Thursday, June 21, 2012

Ostrich Skull Still Life

Ostrich Skull, oil on panel, 12" x 12"

Here is a fun painting that I finished this week.  I wanted to choose a background and fabric pattern that had similar tones that I could see with in the ostrich skull itself, which would force me to use a narrower range of color and value.  Choosing a pattern that supports the "character" of the main subject of a still life painting has been a favorite past time of mine since I first started painting dead birds (has it really been about a dozen years?).  In 2009 Larry Groff did a wonderful interview of me on Painting Perceptions which about halfway down has a nice description of the dead bird series.  Then again a few years ago, I used this pattern idea in my Beautiful Vessel series.  I am enjoying incorporating this personal tradition into my current paintings of natural forms.

Here are a few progress shots of this painting:
humble beginnings...

  Sometimes an in progress glarey photo actually helps you internetlopers see the built up texture of the paint.

finished detail version.

And again the final painting.
Ostrich Skull, oil on panel, 12" x 12"

At the end of this post I can't help but think of John Baldassari's painting (yes, this is a huge acrylic painting in the Broad Collection) titled Tips for Artists Who Want to Sell.  Notice the items in parenthesis of the second bullet... I am doomed.

Tuesday, June 12, 2012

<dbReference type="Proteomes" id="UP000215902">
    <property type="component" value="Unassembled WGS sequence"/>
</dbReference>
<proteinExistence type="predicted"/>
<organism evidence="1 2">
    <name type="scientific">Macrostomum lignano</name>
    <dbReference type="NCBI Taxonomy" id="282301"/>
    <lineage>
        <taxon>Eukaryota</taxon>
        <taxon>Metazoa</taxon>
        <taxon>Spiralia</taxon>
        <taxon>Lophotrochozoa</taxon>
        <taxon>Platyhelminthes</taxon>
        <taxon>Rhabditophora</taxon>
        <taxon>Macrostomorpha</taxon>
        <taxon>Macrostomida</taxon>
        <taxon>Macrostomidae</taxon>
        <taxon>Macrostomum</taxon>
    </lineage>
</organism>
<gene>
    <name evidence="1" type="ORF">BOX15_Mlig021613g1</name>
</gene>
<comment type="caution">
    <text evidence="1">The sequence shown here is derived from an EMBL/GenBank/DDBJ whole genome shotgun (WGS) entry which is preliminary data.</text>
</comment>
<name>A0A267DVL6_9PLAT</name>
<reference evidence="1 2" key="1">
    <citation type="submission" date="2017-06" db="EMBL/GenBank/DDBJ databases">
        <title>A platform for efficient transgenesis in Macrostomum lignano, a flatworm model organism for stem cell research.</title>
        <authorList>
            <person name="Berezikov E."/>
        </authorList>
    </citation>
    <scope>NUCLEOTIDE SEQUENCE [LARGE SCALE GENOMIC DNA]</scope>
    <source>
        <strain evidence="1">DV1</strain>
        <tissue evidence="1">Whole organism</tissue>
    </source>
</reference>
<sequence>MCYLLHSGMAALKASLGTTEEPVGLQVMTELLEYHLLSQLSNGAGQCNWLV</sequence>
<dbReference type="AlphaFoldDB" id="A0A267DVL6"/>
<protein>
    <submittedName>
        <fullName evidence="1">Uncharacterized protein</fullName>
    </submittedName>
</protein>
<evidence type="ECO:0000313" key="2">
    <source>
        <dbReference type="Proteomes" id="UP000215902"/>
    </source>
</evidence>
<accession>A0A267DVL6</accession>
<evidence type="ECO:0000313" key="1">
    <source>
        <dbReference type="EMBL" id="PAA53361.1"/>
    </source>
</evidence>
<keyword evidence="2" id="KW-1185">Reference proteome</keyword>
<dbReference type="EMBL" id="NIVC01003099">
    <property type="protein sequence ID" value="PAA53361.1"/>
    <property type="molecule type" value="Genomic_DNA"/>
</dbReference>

2012 Regional Artist Project Grant - Model Stand & Storage Racks

Back in February I announced here that I was honored to be chosen as a 2012 RPAG awardee.  You can read how I initially used some of the funds to purchase a professional lighting set up HERE.  I also proposed to use the funds to build studio equipment such as two rolling painting storage racks as well as a collapsible model stand.  I have managed to spend every last cent and with the great help of my husband Greg, we have finished construction on these new studio assets.   Take a look.

 My very handy husband putting on some locking casters for the model stand.

Final sanding before carpet.

Space is a limited in my studio, so I wanted to have the option to collapse my model stand when not in use.  My idea was to create a stand sort of like an upside down folding dining room table like the one picture above.  However, my husband tends to think of things like wishbone suspension - so combine those two ideas and you get this...

 My new wonderful model stand!

Then came the large painting storage racks...
My boys are so good to me!
This one has a shelf for smaller paintings above and medium size works below, while the second rack has just one large area open for my biggest works.

A few L shaped 2x4s make a nice display shelf on the outside of the racks.

 Thank you to the United Arts Council of Raleigh and Wake County, especially Jennifer McIntyre who works tirelessly to continue this wonderful opportunity for our area artists.  I very much appreciate the support and it will undoubtedly go far in advancing my efforts as a fine artist.  

The Regional Artist Project Grant is funded and administered by the United Arts Council of Raleigh and Wake County.  This project is supported by the N.C. Arts Council, a division of the Department of Cultural Resources.  The program is operated in partnership with the Franklin County Arts Council, Johnston County Arts Council, Vance County Arts Council and Warren County Arts Council.